You can make a gorgeous Succulent Pumpkin that will last a long time.
Depending upon where you live, the pumpkin will last typically until Spring. It will naturally mush out by then so be sure to keep a liner under it when you bring it indoors.
If you live in a warm climate, it may last a while; in a cold climate, protect from freezing.
This is what you will need to make one:
1 largish pumpkin
Choose one that has an indention or depressed area on top. This will hold soil and moss as well as the plants.
I choose white or neutral colored pumpkins since they can last until Spring. Orange looks outdated soon after Thanksgiving. Orange is NOT the new black, trust me. No matter how much you may love Halloween or Thanksgiving, orange gets old quick out of season.
The rule of thumb:
1 to Thrill
1 to Fill
1 to Spill
Choose what you like. Get one or two showstoppers for the thrill
Choose one that will fill in the area between plants as it grows. The spilling one is a great element. My favorite is called “String of Bananas”. It grows fast and cuttings are easy to root.
At the nursery, choose what plants appeal to you and cluster them together. You want smaller plants generally, but look for a variety of texture, shapes, heights, and colors.
You will also need some U-shaped pins to hold things in place.
In a nutshell, here’s what you need:
- Moss and pins
Here’s what you do:
Wash and dry the pumpkin. Working on a newspaper to collect the soil, remove the selected plants from their pots. Carefully knock off any loose soil. You will see, most have small root balls.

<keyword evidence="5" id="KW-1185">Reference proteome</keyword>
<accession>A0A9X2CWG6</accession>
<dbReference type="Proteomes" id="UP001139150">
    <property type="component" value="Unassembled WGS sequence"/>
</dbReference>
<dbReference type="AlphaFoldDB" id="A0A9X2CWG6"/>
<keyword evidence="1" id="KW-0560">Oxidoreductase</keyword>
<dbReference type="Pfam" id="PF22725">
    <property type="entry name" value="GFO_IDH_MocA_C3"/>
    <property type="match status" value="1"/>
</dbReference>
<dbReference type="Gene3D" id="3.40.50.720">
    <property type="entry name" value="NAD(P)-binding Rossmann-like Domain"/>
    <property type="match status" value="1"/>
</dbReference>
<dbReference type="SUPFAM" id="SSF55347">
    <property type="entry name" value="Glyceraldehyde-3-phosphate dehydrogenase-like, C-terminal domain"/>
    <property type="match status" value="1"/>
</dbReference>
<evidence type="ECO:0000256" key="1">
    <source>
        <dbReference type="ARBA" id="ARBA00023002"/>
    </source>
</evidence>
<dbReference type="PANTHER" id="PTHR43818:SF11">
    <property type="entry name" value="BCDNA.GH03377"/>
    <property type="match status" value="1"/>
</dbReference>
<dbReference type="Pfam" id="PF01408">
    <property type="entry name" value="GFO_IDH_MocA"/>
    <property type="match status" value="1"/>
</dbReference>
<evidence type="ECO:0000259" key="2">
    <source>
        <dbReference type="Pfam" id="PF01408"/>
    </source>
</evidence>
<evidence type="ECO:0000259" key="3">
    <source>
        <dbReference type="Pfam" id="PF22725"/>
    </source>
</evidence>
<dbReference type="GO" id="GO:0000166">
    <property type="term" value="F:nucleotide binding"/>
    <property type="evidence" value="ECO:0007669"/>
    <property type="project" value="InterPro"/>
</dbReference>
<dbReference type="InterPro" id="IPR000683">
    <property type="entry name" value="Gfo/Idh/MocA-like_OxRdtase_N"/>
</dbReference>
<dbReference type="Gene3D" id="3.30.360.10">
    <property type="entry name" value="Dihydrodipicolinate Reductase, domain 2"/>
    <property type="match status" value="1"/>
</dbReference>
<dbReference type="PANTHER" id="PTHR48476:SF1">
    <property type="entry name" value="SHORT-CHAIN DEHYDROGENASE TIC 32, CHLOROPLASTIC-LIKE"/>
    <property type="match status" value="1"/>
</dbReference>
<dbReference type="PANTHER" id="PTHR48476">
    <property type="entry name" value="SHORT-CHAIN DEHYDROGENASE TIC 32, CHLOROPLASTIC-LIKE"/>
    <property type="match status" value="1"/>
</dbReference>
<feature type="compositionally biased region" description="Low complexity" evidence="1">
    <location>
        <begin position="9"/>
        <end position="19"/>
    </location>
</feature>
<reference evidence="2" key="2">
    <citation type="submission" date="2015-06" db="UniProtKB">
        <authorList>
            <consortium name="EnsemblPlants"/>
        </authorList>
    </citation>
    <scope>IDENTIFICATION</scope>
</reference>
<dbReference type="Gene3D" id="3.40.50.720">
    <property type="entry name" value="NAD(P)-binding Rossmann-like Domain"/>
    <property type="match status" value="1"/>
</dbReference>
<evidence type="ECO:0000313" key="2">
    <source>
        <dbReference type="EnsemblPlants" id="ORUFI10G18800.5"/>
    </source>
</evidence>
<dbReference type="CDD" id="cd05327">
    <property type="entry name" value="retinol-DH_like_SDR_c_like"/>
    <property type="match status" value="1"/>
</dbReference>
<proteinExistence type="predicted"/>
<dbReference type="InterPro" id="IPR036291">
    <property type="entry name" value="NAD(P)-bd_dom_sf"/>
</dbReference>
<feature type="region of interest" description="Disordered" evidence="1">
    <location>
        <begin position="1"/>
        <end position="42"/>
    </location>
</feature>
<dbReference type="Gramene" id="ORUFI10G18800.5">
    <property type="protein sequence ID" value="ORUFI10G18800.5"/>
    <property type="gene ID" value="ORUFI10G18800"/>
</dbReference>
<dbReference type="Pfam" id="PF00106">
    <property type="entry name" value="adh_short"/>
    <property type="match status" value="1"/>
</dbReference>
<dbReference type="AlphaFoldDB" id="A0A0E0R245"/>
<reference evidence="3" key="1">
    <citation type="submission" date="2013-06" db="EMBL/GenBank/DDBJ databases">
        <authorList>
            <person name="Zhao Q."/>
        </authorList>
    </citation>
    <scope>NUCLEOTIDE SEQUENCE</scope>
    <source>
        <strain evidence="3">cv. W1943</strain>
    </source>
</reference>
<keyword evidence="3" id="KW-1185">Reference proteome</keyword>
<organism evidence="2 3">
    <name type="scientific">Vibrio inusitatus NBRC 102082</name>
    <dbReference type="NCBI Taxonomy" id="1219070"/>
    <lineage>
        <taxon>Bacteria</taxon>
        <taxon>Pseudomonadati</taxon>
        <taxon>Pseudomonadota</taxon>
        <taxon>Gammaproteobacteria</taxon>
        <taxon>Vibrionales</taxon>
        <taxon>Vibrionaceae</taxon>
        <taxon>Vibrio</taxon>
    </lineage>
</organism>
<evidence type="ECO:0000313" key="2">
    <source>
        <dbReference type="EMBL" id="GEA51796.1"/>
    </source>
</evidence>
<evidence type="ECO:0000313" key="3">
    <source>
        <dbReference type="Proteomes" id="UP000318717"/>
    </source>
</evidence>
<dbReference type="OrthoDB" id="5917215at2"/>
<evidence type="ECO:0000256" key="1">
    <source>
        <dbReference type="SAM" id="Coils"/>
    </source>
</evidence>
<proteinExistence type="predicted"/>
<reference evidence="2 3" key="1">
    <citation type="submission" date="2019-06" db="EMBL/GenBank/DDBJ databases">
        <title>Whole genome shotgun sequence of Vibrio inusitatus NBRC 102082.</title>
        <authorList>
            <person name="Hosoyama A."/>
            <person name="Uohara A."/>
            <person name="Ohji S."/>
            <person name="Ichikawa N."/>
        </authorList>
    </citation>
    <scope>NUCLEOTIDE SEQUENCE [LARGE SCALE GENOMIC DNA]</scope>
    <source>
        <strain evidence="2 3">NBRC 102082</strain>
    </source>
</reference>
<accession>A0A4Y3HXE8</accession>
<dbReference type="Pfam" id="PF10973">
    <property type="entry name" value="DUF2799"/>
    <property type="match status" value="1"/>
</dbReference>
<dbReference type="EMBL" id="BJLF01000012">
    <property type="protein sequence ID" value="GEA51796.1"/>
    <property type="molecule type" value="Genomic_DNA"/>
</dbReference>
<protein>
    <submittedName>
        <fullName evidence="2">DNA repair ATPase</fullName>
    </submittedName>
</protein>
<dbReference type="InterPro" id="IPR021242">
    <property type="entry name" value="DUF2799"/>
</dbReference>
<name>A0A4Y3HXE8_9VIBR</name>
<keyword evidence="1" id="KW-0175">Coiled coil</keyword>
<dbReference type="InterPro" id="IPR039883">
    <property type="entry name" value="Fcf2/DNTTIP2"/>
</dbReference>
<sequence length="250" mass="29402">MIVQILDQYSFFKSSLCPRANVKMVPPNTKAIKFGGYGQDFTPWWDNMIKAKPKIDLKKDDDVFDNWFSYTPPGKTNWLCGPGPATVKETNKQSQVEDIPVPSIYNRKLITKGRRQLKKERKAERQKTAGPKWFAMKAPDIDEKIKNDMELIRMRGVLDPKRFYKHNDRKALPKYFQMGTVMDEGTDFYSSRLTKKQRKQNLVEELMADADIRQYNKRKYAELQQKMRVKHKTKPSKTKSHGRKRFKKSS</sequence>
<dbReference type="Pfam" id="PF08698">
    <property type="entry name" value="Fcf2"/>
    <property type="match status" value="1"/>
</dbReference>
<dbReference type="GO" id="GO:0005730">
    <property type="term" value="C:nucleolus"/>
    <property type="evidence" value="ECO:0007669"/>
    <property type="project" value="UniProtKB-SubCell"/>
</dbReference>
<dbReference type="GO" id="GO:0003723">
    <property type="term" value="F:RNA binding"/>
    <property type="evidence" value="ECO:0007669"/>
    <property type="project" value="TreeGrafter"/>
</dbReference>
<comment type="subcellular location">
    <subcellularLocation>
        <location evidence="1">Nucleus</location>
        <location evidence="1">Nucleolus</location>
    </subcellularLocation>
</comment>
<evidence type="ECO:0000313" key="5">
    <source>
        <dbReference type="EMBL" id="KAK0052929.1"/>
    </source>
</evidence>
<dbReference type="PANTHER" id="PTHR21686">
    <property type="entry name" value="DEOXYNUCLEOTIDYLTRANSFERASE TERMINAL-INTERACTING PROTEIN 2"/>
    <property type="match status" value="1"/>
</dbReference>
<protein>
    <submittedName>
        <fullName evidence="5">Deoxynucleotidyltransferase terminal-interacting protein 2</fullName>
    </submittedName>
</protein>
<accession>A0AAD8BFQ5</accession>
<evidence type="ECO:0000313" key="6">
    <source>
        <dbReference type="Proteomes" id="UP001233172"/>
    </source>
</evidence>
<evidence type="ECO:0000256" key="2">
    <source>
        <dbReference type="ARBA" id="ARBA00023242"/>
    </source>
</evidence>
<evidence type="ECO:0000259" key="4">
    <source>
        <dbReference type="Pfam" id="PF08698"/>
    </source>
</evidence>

Place the succulents around the pumpkin in a pleasing manner. Use pins to anchor any plants in place being careful not to pierce any leaves of the succulent plants. (Yes, you pin into the pumpkin)
Soak the moss a few minutes in warm water to hydrate. Cover all soil and “nest” the succulents with the damp moss. Pin moss in place so it doesn’t slide off when it dries out.
That’s all there is to it!
Succulents like dryer soil so be sure to water every now and then. Protect from freezing below 32°F.
When your pumpkin mushes out, save the plants and replant them in a shallow dish garden until next Fall when you can make another Succulent Pumpkin!
- In My Kitchen October 2013 (spoonfeast.com)
- Succulent Pumpkins (growitsewitmakeit.wordpress.com)
- DIY – succulent pumpkin planters. (peacelovelauren.wordpress.com)
- Succulent Hunt (joischan.wordpress.com)
- Making succulent succulents (pochedemaman.com)
- Succulents: The Busy Woman’s Plant (proplants.com)
- Pumpkins Pumpkins Pumpkins! (rollinggreensnursery.wordpress.com)
- Fairytale Pumpkins (thegardensmallholder.wordpress.com)
4 thoughts on “Succulent Pumpkin”
Hi Pan, Don’t you eat the pumpkin. We do!
Oh yes! We do eat them! So delicious, I look forward to them every year.
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